• February 4, 2013

    The NRA is fighting for a law in Florida that would bar doctors from asking children whether there are guns in their homes. If doctors “unnecessarily [harass] a patient about firearm ownership during an examination,” they face a fine of up to $10,000 and risk losing their license to practice medicine.

    posted by ESA

  • December 10, 2012

    by Jeremy Leaming

    During his early morning re-election speech, President Obama took note of the difficulties scores of voters faced in casting ballots this year, such as standing in lengthy, slow-moving lines for hours. Something we have to fix the president said. 

    Many of the problems for voters this election year, as noted often on this blog, were created by lawmakers in a string of states apparently bent on making voting a more difficult procedure, though they cloaked the intentions in language about protecting the integrity of the vote. But a closer examination of the actions taken by those lawmakers – limiting early voting hours, clamping down on voter registration drives and implementing onerous voter ID requirements – revealed political efforts to keep certain people away from the polls, namely minorities, college students, low-income people and the elderly. See the ACS Issue Brief by Loyola law school professor Justin Levitt on many of the restrictive vote measures, which he concluded made for poor and potentially unconstitutional policy.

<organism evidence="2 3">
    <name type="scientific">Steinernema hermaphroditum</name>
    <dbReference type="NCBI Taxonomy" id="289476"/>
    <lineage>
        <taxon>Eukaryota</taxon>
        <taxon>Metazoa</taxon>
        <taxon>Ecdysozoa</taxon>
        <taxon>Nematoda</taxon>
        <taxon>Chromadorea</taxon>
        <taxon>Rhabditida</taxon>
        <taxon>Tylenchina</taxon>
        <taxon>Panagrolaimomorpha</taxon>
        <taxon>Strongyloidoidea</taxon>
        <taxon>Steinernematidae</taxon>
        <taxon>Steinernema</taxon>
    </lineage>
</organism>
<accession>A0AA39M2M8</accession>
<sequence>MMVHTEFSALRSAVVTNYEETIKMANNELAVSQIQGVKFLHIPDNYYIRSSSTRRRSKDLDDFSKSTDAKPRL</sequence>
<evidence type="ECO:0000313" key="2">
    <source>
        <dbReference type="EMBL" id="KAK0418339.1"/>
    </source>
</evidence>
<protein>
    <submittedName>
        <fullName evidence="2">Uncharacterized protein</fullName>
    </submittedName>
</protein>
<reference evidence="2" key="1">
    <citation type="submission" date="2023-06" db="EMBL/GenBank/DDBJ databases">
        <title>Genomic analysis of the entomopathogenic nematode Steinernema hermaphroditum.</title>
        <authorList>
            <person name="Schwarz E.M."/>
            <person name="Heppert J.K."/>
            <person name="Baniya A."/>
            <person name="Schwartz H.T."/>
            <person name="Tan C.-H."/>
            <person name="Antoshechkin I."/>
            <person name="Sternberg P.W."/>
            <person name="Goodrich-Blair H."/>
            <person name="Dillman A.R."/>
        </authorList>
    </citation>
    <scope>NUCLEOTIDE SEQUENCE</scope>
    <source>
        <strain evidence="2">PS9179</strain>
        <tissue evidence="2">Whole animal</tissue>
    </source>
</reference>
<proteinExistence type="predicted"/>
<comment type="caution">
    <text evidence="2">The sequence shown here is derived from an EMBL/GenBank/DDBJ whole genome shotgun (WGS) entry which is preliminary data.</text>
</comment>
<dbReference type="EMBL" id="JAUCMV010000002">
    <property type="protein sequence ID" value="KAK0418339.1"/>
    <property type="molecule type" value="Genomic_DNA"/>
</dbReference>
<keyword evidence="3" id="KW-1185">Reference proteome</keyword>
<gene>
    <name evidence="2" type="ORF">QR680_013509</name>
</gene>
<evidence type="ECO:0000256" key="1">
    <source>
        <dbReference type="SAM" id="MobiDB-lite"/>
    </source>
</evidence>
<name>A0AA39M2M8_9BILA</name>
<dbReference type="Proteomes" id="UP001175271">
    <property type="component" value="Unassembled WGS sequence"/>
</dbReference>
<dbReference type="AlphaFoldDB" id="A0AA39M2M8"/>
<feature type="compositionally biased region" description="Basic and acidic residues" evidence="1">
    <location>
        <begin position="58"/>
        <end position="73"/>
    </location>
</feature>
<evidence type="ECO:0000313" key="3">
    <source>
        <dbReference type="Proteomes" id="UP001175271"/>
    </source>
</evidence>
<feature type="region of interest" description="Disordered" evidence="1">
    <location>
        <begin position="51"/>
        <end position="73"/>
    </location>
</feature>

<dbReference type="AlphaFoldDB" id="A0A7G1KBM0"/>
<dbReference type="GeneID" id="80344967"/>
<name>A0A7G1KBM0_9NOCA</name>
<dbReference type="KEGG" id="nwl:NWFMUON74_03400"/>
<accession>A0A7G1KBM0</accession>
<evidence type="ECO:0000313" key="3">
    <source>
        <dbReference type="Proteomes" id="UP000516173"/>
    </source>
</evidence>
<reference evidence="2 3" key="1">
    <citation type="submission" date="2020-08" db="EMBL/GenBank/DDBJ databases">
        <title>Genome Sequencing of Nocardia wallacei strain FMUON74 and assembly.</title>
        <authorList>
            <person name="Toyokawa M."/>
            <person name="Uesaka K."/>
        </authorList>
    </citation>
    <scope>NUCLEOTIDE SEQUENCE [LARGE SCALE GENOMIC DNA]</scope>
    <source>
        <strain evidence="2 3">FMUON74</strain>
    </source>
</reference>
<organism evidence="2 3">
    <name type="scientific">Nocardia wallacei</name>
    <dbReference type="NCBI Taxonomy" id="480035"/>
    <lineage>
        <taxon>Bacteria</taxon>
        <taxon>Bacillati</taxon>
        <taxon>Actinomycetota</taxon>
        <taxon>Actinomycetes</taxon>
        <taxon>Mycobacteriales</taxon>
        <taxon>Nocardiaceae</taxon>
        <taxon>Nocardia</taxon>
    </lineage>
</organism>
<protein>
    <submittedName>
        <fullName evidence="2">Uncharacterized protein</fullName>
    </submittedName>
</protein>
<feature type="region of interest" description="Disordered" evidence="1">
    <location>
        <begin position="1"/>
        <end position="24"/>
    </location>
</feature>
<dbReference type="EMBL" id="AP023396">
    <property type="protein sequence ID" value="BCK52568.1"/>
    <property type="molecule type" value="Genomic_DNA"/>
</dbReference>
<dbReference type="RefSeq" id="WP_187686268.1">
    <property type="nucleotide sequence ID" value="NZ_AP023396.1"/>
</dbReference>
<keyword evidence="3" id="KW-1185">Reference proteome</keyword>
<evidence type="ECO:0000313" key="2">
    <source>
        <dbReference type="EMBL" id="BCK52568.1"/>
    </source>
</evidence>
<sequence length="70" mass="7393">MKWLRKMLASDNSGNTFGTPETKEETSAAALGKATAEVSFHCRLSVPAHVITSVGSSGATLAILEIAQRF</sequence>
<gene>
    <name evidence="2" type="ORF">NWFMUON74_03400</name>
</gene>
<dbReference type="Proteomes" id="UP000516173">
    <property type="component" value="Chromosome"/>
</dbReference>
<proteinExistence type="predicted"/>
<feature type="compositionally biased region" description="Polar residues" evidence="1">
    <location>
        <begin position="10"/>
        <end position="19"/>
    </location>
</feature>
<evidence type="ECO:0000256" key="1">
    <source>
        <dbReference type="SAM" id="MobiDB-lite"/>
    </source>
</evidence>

The Washington Post editorial board in “Repairing America’s elections,” highlighting voting difficulties in Northern Virginia, noted in part, “Poorly trained poll workers get confused by constantly changing laws and procedures. Voter registration and record-keeping are getting more high-tech, but there are still many kinks. Many states lack policies that could take some of the pressure off, such as early voting.”

    The editorial reports that some in Congress, such as Sens. Mark R. Warner (D-Va.), Christopher A. Coons (D-Del.) and Rep. Gerald E. Connolly (D-Va.) are pushing a measure similar to the Obama administration’s educational “Race to the Top,” initiative. That measure, in part, would “dangle the possibility of grants to states that put together election reform programs” that include expansion of early voting and “more flexible registration rules ….”

  • November 6, 2012

    by Jeremy Leaming

    The evolution of the nation’s democratic process has been arduous, tragic and bloody. And the process which still excludes too many remains a work in progress.